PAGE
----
In a paper published in Science this week, Philip M. Fearnside of Brazil's National Institute for Research in Amazonia (INPA) explains how the country's environmental licensing is under threat from a flurry of proposed laws and constitutional amendments. These have jumped into the forefront as anti-environment politicians rush to exploit the opportunity offered by Brazil's current political turmoil. Legislators are eager to help provide short-term stimulation to the country's flagging economy, as by removing social and environmental restrictions on proposed development projects. Many legislative functions, such as attendance in committee hearings, are emptied out while attention is focused on presidential impeachment proceedings. Interested groups of legislators can appear in force at key sessions and vote to approve controversial items, such as the proposed constitutional amendment (PEC-65), pending since 2012, that was suddenly approved by a Senate committee in April. A "maneuver" by opponents on the Senate floor managed to return the proposal to the committee, but the same senators who approved it remain as committee members. PEC-65 would essentially eliminate licensing for infrastructure such as dams and highways, making the mere submission of an environmental impact assessment an automatic and unstoppable approval for building a project. Amending Brazil's highly detailed constitution is relatively easy: since the current one came into effect in 1988 it has been amended 91 times.
Other threats include a Senate proposal for a law (PL-654/2015) that would also gut environmental licensing, condensing the three-step process into only one and setting a deadline for the environmental agency to approve projects that is only one-seventh the normal time for licensing, with the project being automatically approved if the deadline is exceeded. This has recently been approved in committee and awaits a full senate vote. Another pending law (PL-1.610/1996) and a proposed constitutional amendment (PEC-210) would open indigenous lands to mining, while another proposed amendment (PEC-215) would remove the power of the government's environmental and indigenous agencies to create new protected areas, including indigenous lands. A proposal backed by state governments (Processo 02000.001845/2015-32) is progressing through the National Council of the Environment (CONAMA) to allow "self-licensing" for many development projects.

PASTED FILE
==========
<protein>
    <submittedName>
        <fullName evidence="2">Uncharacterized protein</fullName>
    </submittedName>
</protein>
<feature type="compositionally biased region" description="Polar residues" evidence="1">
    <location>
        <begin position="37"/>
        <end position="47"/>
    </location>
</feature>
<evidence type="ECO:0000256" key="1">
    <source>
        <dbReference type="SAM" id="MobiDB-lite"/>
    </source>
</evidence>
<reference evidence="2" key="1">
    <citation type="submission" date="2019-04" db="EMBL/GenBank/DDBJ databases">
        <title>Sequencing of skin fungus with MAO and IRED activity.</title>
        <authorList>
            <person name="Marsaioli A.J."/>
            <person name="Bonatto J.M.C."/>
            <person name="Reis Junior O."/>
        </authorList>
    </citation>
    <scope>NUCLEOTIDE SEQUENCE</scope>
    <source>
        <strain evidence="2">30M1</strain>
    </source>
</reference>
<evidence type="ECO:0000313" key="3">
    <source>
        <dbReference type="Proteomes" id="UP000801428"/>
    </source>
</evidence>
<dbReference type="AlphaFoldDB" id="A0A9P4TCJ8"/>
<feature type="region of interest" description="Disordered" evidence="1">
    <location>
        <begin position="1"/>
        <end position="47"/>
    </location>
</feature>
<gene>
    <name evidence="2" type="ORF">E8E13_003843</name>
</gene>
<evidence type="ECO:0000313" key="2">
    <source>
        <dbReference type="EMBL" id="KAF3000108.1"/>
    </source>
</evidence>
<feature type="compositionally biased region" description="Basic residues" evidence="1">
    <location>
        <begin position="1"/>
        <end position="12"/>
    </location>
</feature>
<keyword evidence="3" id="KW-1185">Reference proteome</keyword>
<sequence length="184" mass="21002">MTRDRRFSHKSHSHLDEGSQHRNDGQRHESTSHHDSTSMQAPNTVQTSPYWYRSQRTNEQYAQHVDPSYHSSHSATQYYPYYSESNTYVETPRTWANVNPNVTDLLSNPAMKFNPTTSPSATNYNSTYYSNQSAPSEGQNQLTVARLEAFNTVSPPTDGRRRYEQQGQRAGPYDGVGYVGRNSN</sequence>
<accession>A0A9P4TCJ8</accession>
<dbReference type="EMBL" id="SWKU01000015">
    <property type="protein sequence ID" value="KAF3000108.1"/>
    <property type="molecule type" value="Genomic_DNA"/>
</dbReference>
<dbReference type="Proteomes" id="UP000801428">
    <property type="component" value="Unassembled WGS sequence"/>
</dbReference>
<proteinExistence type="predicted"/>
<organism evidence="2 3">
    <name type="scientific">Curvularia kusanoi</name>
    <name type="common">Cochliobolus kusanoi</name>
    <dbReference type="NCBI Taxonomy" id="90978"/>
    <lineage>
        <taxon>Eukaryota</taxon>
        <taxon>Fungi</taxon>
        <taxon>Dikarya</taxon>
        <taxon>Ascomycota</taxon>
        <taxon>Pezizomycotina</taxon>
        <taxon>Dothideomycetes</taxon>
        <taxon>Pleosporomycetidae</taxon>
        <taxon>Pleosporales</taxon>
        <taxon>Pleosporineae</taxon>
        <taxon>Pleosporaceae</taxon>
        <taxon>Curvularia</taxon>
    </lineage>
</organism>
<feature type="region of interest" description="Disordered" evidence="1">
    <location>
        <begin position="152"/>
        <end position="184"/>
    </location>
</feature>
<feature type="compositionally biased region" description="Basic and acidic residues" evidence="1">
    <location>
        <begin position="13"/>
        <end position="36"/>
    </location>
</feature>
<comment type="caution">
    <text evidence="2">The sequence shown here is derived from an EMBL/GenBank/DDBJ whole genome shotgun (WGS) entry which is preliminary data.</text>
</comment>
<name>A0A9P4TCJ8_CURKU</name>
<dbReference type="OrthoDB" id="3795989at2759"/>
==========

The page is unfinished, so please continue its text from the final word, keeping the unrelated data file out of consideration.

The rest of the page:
Fearnside's paper predicts that the current political climate will cause other "sleeping" proposals to surge forth and to have increased chances of being passed. As if on cue, while the Science paper was in press another assault on Brazil's environmental licensing system sprang from the woodwork and was designated for a "priority regime" in preparing for a vote. This is a proposed law (PL-3.729/2004) that had been pending in the House of Deputies since 2004; it would create a special "simplified" licensing for "strategic" projects such as dams. A "substitutive" endorsed by the rapporteur (relator) of the proposal would replace the original wording with the even more radical wording of PEC-65.
In summary: Reality
Environmental licensing is threatened by Brazil's current political situation.
Development projects, such as dams and highways in Amazonia, often have major environmental and social impacts. Wise decisions require assessing and weighing these impacts before projects are implemented. Without environmental licensing, damaging projects will have little or no consideration of impacts before they go forward. In addition to their deliberately caused impacts, such projects can set in motion processes that are largely outside of government control. Deforestation and loss of environmental services affect people in Brazil most directly, but these losses also affect all inhabitants of the Planet. The Amazon forest's important roles in maintaining climate stability and biodiversity are global, as well as national, concerns.
People in Brazil are the most affected by unwise development decisions in the country and are also the ones who decide what happens to the country's environment. In practice, political decisions on environmental issues often do not reflect the best interests of the population, as was made starkly clear in 2011 when the House of Deputies voted by a seven-to-one margin to gut the country's Forest Code, despite 80% of the population opposing any change. The scientific community has long contributed to documenting the environmental services of Brazil's ecosystems and the impacts of destroying them. This information is more important than ever in providing a basis for debate on the multitude of legislative proposals threatening environmental policies. The ultimate enemy is fatalism: the presumption that avoiding environmental destruction is a lost cause.